Service founded by blind veterans still at work 97 years later
SASKATOON – Nearly a century after its inception, a service created by injured veterans continues to support people who are blind or partially-sighted in Saskatoon and across Canada. In 1918, two veterans named Alexander Viets and Edwin Baker returned from the First World War, having been injured in combat.
Realizing supports for blind people were limited, they helped create the Canadian National Institute for the Blind – or the CNIB.
“It started off small – and it really started off with being able to read, having people read to them,” said Lee Pion, supervisor of vision rehabilitation services at CNIB’s Saskatoon branch.
Ninety-seven years later, the non-profit organization offers free programs for employment, counselling, rehabilitation and other services. CNIB also has a library and store in Saskatoon.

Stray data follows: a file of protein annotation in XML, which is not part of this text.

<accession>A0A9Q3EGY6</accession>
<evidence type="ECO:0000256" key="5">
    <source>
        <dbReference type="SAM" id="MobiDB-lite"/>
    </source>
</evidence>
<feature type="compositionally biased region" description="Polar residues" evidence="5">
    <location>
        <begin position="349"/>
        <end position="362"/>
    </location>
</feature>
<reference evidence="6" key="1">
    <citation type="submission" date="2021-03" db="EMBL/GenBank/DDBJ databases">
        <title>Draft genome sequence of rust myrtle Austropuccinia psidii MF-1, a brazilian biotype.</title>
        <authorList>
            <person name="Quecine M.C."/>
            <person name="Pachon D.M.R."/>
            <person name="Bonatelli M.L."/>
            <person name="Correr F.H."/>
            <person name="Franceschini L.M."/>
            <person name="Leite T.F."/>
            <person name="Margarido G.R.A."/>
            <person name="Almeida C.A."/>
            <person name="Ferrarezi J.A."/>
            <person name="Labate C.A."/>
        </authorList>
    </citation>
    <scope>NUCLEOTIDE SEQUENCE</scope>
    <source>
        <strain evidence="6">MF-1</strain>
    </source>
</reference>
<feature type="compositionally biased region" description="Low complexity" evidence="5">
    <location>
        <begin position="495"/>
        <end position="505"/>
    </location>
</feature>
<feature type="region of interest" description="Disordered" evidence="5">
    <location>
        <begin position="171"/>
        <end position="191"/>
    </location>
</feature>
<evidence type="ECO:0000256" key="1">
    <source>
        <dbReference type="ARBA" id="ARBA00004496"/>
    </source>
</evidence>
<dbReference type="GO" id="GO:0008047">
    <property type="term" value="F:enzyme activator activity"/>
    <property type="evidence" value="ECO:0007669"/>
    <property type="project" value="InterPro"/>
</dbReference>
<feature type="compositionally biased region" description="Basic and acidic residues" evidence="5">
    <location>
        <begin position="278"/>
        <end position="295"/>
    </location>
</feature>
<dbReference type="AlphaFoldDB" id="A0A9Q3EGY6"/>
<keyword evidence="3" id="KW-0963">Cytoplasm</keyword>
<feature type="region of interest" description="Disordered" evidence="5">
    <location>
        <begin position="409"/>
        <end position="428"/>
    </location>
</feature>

The ultimate goal is independent living – something 92-year-old veteran Katharina Loepky knows a lot about.
Living on her own and with limited sight, Loepky turned to the CNIB when she began showing signs of macular degeneration in her late sixties.
“I don’t know what I’d do without CNIB,” Loepky said.
She signed up for the Second World War as soon she turned 18. She waited on tables in the officer’s mess in Newfoundland, before being told her flat feet prevented her from going overseas.
“Just a few months later, peace was declared,” she said.
© 2015 Shaw Media